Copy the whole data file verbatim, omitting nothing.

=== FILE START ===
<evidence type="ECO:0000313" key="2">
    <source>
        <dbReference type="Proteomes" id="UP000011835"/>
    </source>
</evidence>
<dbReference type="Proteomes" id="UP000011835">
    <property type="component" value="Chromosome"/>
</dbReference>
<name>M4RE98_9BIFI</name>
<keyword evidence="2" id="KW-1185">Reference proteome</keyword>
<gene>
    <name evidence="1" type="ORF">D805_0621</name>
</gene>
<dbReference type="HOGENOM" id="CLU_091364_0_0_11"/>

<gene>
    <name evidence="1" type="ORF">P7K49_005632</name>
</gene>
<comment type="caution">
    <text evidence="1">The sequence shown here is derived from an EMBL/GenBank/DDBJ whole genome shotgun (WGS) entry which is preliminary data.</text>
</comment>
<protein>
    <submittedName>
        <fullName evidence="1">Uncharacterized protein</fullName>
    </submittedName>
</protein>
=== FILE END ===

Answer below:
<evidence type="ECO:0000313" key="2">
    <source>
        <dbReference type="Proteomes" id="UP000011835"/>
    </source>
</evidence>
<dbReference type="Proteomes" id="UP000011835">
    <property type="component" value="Chromosome"/>
</dbReference>
<name>M4RE98_9BIFI</name>
<keyword evidence="2" id="KW-1185">Reference proteome</keyword>
<gene>
    <name evidence="1" type="ORF">D805_0621</name>
</gene>
<dbReference type="HOGENOM" id="CLU_091364_0_0_11"/>

<gene>
    <name evidence="1" type="ORF">P7K49_005632</name>
</gene>
<comment type="caution">
    <text evidence="1">The sequence shown here is derived from an EMBL/GenBank/DDBJ whole genome shotgun (WGS) entry which is preliminary data.</text>
</comment>
<protein>
    <submittedName>
        <fullName evidence="1">Uncharacterized protein</fullName>
    </submittedName>
</protein>